In its several iterations on the PC, Bethesda's Elder Scrolls series has provided extremely immersive single-player role-playing by employing the first-person perspective typical of both Might and Magic games and traditional PC shooters. The Elder Scrolls' most recent incarnation, Morrowind, was a terrific success on both the PC and Xbox, so it's therefore not terribly surprising to see the series expanded to other platforms. The Elder Scrolls Travels: Shadowkey is Bethesda's N-Gage debut, and it adheres pretty closely to the series' conventions. In fact, Shadowkey makes few compromises to adapt to its new format, and it suffers as a result. Technological hurdles cripple the gameplay, making Shadowkey little more than a failed attempt to simulate the Elder Scrolls PC experience.
Take their herbs! That'll learn 'em.
Shadowkey's story is purposely unremarkable, because, like its predecessors, the game lets you play the hero any way you choose. You combat a nondescript evil that "lurks in the shadows," as the game's opening scroll professes, and this great scourge can be attacked from a variety of angles. Shadowkey's major strength is its open-ended nature, which makes you the master of your own fate.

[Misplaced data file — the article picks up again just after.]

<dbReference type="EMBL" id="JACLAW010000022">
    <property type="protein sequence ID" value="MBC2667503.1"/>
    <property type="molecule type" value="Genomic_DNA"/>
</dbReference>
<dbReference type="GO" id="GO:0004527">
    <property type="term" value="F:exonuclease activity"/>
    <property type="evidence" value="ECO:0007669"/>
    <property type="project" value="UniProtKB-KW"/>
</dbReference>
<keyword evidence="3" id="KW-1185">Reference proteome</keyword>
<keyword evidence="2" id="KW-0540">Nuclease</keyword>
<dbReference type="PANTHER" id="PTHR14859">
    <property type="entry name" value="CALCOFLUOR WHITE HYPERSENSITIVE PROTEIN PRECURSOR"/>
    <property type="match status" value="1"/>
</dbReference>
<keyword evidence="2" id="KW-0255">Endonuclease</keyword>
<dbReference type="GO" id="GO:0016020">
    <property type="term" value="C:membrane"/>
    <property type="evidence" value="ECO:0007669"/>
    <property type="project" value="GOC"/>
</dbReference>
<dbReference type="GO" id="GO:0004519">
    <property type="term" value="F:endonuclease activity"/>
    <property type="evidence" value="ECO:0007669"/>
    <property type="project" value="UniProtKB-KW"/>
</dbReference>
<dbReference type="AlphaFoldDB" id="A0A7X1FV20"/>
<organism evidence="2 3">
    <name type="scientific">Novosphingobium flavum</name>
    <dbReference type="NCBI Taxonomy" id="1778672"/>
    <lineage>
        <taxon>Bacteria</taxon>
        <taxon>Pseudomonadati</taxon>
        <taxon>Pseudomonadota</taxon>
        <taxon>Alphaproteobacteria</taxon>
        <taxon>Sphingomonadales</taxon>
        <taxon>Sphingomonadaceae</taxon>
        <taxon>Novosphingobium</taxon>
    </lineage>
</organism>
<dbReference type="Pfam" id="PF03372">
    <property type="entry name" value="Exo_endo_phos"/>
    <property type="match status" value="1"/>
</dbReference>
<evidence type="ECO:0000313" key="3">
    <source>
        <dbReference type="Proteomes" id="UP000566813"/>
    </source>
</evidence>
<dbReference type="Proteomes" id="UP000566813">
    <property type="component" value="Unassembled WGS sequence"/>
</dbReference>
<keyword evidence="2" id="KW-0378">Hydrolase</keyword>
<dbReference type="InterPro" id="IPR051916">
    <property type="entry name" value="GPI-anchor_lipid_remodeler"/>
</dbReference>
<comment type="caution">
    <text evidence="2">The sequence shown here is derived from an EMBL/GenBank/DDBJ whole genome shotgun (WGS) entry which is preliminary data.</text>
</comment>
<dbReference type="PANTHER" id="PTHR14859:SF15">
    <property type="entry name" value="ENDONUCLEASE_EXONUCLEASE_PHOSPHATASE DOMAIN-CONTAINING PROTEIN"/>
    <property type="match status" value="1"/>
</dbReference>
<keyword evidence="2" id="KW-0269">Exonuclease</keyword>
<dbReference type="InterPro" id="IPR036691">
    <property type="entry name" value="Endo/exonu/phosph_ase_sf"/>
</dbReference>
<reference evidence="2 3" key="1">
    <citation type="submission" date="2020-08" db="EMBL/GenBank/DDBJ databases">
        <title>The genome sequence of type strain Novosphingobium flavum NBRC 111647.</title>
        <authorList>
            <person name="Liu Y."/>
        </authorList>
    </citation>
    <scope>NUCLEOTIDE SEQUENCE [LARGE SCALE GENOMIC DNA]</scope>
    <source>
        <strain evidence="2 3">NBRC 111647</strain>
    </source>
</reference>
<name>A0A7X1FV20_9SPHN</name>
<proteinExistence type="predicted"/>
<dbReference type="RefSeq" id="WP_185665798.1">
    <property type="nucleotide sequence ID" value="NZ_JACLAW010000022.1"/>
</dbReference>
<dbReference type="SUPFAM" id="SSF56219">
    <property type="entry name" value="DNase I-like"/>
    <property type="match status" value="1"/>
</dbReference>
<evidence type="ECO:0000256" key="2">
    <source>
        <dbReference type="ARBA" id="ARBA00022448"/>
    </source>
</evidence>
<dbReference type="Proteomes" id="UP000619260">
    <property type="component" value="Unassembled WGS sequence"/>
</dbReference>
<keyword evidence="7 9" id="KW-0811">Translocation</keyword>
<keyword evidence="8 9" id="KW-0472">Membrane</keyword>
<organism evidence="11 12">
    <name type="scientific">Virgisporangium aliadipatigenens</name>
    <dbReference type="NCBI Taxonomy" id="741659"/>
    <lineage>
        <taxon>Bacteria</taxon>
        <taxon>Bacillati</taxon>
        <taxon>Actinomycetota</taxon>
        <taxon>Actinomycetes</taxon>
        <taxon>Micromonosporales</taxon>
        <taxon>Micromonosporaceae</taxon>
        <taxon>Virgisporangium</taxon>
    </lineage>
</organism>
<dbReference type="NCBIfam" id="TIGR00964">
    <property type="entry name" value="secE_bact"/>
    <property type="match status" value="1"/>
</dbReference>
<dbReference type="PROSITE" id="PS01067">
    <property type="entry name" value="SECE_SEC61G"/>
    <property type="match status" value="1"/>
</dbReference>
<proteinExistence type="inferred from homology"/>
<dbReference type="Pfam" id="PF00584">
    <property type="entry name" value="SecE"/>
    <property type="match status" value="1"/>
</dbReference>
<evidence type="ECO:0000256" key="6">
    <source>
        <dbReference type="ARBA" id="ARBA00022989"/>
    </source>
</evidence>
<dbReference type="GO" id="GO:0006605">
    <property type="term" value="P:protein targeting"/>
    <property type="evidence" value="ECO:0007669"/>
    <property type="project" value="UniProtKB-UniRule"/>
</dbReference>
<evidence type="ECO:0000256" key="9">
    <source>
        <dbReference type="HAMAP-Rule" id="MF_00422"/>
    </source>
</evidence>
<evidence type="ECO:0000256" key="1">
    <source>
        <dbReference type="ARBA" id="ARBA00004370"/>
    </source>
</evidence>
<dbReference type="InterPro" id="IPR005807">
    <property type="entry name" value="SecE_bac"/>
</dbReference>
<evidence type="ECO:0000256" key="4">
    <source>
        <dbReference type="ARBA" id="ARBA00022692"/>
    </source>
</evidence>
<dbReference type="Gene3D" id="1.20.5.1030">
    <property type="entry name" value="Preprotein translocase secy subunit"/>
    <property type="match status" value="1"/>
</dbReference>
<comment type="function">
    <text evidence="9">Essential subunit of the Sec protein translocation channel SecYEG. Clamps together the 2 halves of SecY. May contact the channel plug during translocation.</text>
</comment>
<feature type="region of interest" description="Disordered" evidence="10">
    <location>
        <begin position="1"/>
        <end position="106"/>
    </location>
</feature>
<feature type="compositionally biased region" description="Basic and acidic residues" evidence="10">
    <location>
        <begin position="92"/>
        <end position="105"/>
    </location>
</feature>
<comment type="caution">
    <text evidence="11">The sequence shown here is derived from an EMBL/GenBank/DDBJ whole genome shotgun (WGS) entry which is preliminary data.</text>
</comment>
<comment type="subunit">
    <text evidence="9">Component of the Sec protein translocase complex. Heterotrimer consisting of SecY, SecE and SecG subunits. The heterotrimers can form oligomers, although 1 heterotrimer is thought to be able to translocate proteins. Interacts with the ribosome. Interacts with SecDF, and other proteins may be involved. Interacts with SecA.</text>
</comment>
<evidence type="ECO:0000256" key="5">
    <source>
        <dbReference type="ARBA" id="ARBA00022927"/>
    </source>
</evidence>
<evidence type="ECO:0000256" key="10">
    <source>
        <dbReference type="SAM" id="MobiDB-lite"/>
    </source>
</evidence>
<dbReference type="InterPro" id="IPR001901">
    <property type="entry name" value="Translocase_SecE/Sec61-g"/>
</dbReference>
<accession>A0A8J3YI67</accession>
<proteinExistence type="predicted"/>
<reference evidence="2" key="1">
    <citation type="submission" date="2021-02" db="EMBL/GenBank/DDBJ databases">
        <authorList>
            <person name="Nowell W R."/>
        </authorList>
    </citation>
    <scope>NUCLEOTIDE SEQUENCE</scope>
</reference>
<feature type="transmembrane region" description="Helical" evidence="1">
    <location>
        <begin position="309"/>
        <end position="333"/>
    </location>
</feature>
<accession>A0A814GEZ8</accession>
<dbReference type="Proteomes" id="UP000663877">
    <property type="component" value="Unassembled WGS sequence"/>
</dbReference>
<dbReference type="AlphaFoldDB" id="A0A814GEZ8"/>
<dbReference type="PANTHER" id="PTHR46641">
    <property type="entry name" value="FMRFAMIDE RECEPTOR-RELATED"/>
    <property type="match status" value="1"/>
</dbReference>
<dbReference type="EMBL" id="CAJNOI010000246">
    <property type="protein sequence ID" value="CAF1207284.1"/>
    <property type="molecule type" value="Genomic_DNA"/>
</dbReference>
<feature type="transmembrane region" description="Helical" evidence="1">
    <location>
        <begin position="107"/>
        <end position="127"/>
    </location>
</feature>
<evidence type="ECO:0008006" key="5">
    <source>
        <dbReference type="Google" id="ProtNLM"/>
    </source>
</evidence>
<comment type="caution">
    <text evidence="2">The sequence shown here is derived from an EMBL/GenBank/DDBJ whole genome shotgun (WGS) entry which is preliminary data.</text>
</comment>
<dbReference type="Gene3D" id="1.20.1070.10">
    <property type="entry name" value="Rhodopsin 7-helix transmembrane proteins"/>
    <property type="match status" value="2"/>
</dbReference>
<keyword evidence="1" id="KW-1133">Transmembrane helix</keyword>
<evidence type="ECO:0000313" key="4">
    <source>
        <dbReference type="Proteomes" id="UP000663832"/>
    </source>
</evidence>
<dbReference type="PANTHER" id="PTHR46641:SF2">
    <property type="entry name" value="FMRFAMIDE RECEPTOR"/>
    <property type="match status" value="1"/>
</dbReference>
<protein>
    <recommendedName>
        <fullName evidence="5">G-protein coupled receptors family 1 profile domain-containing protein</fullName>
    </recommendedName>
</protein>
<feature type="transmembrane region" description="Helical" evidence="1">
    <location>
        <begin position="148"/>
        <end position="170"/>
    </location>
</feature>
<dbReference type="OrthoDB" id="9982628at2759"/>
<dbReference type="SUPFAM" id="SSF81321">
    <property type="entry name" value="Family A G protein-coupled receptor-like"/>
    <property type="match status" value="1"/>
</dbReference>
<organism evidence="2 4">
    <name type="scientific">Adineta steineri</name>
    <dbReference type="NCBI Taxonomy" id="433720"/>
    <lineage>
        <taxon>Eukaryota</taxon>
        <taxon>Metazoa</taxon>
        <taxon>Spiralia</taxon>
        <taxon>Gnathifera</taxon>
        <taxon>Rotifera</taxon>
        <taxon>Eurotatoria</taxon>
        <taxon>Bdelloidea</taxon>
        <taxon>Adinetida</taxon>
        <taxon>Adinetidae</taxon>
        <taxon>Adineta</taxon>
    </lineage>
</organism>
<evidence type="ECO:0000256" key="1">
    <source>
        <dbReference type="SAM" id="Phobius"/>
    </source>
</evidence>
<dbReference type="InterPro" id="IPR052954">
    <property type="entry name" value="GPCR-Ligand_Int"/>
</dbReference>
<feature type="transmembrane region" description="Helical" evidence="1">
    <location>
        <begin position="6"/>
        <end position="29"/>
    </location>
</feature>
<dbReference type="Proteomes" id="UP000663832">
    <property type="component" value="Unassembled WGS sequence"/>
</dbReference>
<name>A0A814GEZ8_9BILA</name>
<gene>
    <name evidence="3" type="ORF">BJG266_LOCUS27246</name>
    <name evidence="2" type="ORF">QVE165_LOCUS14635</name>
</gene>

When you start the game, you'll be given a choice between several character classes and races. At least at the outset, these choices have very little bearing on gameplay, because you'll invariably begin with an iron dagger, a healing potion, and a blaze spell, which is essentially a magic missile. Apart from stat differences and player model variations, character class really doesn't affect the game a great deal.
Although you'll be guided on a series of tutorial missions, during which you'll mostly kill bandits and mutant rats, you'll immediately have the opportunity to travel anywhere you'd like in Shadowkey's huge world. Unfortunately, the lack of a functional map and the extremely short draw-in distance combine to make navigation very difficult. Additionally, the pop-up is so severe that you'll never be able to see a path until you're walking on it. This problem was addressed by enshrouding the game in a misty brume. A similar approach was taken with the indoor environments, which are all incredibly dark. Myriad sconces line the walls, but, as the game's engine isn't designed to support multiple light sources, you'll actually have to get right next to a lamp before you can see it. It's surreal to walk across an expanse of near blackness only to find that you were 10 feet away from sweet luminescence. All this results in pretty poor general playability.
Shadowkey shares its brethren's focus on exploration, but it doesn't give players the tools to properly explore. Imagine a version of Morrowind in which you could only see 10 feet in front of your character. If you don't think that sounds like a very appealing prospect, you're right. These are the types of considerations Bethesda should have made when adapting its game to the N-Gage, which simply doesn't have the resources to display large, three-dimensional environments.